“Depression is an incredibly prevalent problem, especially in women, and also particularly at the extremes of the weight spectrum,” said Miller. “The hope is that a greater understanding of mechanisms contributing to these disorders — including abnormalities in the regulation of hormones and their neuroactive metabolites — may lead to new targeted therapies in the future.”
Pinna is leading preclinical studies of drugs designed to boost allo levels using several pharmacological strategies. These drugs have had promising effects in mouse models of PTSD and depression.
Marianela Nelson of UIC; Dr. Laura Dichtel, Dr. Elizabeth Lawson, Dr. Melanie Schorr, Erinne Meenaghan, Margaret Paskal, Kamryn Eddy, Dr. Anne Kilbanski, and Dr. Karen Miller of Harvard Medical School and Massachusetts General Hospital; and Dr. Ann Rasmusson of Boston University School of Medicine, are co-authors on the paper.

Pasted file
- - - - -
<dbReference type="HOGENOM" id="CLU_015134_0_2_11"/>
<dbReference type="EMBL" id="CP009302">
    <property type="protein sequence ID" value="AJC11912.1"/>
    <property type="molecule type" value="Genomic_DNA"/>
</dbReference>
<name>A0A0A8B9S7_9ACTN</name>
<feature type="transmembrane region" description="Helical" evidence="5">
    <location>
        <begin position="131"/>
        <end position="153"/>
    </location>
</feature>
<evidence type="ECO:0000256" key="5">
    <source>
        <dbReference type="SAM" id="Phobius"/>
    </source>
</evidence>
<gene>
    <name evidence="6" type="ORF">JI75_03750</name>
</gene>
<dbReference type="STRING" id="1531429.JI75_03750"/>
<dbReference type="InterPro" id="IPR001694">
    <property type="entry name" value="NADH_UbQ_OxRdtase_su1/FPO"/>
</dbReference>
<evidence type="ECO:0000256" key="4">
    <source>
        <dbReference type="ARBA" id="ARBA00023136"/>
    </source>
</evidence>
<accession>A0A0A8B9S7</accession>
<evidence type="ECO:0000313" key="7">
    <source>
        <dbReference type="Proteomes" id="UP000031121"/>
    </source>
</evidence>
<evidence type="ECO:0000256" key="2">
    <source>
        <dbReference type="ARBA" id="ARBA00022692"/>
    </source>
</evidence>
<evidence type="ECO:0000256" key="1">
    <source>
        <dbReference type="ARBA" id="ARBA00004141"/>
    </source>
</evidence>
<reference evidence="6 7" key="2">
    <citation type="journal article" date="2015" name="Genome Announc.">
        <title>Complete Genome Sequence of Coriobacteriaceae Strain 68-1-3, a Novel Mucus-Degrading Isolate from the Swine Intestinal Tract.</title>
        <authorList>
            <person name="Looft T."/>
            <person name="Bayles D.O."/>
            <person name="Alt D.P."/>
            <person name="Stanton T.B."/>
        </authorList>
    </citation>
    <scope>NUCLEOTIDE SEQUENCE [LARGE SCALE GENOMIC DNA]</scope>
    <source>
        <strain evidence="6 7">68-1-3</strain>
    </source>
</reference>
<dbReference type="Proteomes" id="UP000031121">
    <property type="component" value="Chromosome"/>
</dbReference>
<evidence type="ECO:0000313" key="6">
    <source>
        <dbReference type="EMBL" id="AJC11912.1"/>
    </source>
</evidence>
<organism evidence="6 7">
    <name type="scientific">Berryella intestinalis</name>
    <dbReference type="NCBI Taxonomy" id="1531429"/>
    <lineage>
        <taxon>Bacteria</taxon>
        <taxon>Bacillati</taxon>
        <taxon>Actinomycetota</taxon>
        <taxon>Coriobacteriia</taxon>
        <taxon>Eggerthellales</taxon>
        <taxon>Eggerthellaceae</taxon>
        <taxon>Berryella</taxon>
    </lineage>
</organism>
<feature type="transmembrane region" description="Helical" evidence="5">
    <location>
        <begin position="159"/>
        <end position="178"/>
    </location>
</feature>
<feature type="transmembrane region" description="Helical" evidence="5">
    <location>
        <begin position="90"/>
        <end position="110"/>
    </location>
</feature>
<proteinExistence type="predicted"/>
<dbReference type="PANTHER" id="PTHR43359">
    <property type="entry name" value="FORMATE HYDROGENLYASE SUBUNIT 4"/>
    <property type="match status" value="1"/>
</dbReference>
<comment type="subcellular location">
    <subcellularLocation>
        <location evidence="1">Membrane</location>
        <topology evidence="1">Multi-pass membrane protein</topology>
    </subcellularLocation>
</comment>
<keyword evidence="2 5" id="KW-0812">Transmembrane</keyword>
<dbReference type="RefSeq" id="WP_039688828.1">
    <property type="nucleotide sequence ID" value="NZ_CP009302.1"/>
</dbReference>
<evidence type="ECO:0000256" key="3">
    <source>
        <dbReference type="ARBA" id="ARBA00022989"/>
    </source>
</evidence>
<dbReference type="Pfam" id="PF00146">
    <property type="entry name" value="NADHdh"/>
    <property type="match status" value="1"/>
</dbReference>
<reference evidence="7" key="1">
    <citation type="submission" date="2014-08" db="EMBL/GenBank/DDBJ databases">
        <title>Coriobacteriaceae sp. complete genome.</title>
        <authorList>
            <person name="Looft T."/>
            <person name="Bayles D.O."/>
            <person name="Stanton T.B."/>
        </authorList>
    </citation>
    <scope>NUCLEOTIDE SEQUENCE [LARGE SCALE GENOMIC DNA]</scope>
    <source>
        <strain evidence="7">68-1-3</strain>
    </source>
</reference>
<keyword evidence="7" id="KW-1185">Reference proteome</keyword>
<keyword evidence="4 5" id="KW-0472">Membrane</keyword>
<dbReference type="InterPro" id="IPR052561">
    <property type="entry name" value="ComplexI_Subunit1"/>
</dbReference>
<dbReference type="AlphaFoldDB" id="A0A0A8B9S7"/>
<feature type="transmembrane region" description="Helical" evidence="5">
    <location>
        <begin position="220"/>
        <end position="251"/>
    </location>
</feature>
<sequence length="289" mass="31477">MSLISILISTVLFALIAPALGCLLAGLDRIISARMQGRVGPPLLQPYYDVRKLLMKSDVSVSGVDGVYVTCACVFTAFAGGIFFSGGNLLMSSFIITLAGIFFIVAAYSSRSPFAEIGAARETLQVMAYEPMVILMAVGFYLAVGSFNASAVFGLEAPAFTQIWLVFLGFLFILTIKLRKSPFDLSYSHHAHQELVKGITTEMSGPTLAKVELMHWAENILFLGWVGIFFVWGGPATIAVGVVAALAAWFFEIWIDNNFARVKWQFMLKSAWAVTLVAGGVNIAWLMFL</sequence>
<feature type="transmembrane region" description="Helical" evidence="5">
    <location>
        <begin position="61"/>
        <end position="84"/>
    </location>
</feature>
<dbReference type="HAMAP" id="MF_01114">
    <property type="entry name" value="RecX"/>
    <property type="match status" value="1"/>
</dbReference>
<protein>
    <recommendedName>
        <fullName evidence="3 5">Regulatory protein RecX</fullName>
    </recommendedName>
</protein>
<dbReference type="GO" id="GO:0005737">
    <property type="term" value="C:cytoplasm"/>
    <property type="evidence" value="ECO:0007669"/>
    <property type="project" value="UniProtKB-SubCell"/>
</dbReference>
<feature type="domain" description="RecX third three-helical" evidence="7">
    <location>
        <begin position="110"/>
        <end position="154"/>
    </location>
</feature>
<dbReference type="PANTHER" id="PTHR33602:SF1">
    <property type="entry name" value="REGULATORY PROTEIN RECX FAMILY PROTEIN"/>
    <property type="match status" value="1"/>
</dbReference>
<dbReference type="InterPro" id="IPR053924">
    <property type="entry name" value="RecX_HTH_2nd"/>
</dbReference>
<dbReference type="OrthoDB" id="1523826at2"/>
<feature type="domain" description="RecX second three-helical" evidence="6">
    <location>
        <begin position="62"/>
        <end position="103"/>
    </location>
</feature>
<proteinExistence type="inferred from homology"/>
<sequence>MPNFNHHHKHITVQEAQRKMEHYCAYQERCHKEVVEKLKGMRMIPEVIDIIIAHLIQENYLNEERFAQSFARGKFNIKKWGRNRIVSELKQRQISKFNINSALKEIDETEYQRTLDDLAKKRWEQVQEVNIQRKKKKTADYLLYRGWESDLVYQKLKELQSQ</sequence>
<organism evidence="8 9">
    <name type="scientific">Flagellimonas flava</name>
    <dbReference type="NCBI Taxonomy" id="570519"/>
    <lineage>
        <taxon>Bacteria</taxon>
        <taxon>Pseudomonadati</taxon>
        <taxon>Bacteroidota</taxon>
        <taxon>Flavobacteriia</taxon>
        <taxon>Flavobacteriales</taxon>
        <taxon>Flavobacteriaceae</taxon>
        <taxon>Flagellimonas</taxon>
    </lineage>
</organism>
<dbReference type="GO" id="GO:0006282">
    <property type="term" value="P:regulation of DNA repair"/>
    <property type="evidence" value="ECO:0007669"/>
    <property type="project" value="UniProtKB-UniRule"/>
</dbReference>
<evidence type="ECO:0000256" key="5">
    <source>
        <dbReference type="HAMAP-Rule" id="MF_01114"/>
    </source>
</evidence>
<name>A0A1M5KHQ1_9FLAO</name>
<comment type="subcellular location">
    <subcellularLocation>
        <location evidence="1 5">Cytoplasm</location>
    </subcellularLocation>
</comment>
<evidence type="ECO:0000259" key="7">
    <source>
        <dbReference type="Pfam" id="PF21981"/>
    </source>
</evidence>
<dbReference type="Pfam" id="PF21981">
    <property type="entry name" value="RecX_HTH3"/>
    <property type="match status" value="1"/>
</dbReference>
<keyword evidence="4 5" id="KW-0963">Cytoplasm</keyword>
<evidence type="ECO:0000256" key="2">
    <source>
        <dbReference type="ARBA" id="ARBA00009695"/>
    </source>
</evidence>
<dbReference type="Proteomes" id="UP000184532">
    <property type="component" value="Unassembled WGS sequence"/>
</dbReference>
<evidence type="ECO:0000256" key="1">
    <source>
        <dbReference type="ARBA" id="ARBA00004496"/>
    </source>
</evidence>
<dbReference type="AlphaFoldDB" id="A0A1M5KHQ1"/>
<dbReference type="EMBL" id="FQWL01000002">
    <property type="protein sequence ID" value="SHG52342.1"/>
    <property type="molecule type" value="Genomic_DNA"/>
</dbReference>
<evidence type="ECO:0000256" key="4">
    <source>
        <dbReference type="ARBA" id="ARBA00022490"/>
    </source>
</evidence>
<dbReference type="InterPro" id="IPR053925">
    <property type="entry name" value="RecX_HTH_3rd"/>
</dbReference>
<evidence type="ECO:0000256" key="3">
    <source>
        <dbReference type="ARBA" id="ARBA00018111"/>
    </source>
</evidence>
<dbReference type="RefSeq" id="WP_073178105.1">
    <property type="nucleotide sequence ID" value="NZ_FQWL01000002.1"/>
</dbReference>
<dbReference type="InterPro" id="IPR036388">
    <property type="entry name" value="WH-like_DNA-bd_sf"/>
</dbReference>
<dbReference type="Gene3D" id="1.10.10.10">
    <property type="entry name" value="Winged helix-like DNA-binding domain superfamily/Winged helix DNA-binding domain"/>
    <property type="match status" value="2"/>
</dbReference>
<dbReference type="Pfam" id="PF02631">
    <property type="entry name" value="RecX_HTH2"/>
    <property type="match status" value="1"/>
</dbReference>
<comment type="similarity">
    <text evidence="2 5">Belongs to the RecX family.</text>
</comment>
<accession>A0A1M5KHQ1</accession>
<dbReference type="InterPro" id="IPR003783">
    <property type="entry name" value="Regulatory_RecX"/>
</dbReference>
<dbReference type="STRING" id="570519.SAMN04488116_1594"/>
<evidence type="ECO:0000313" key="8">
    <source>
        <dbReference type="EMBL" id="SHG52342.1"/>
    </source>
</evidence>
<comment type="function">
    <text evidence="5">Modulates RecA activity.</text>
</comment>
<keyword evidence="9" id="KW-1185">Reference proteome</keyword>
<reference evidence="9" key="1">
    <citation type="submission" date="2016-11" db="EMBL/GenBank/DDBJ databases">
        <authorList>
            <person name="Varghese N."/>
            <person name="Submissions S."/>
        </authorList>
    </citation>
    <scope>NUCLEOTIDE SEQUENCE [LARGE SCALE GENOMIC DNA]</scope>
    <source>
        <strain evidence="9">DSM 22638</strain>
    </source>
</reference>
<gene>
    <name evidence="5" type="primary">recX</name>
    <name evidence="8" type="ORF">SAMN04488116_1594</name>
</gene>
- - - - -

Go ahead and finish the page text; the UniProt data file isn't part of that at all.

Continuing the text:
Funding: is work was supported by grants T32 DK007028, K24 HL092902, R01 MH083657 and R01 DK05262 from the National Institutes of Health and with support from Harvard Catalyst, the Harvard Clinical and Translational Science Center (National Center for Research Resources and the National Center for Advancing Translational Sciences, National Institutes of Health Award UL1 TR001102); National Center for PTSD, Department of Veteran Affairs, and Harvard University and its affiliated academic health care centers.
Source: Sharon Parmet – University of Illinois at Chicago
Original Research: Abstract for “Neuroactive Steroids and Affective Symptoms in Women Across the Weight Spectrum” by Laura E Dichtel, Elizabeth A Lawson, Melanie Schorr, Erinne Meenaghan, Margaret Lederfine Paskal, Kamryn T Eddy, Graziano Pinna, Marianela Nelson, Ann M Rasmusson, Anne Klibanski & Karen K Miller in Neuropsychopharmacology. Published online November 1 2017 doi:not available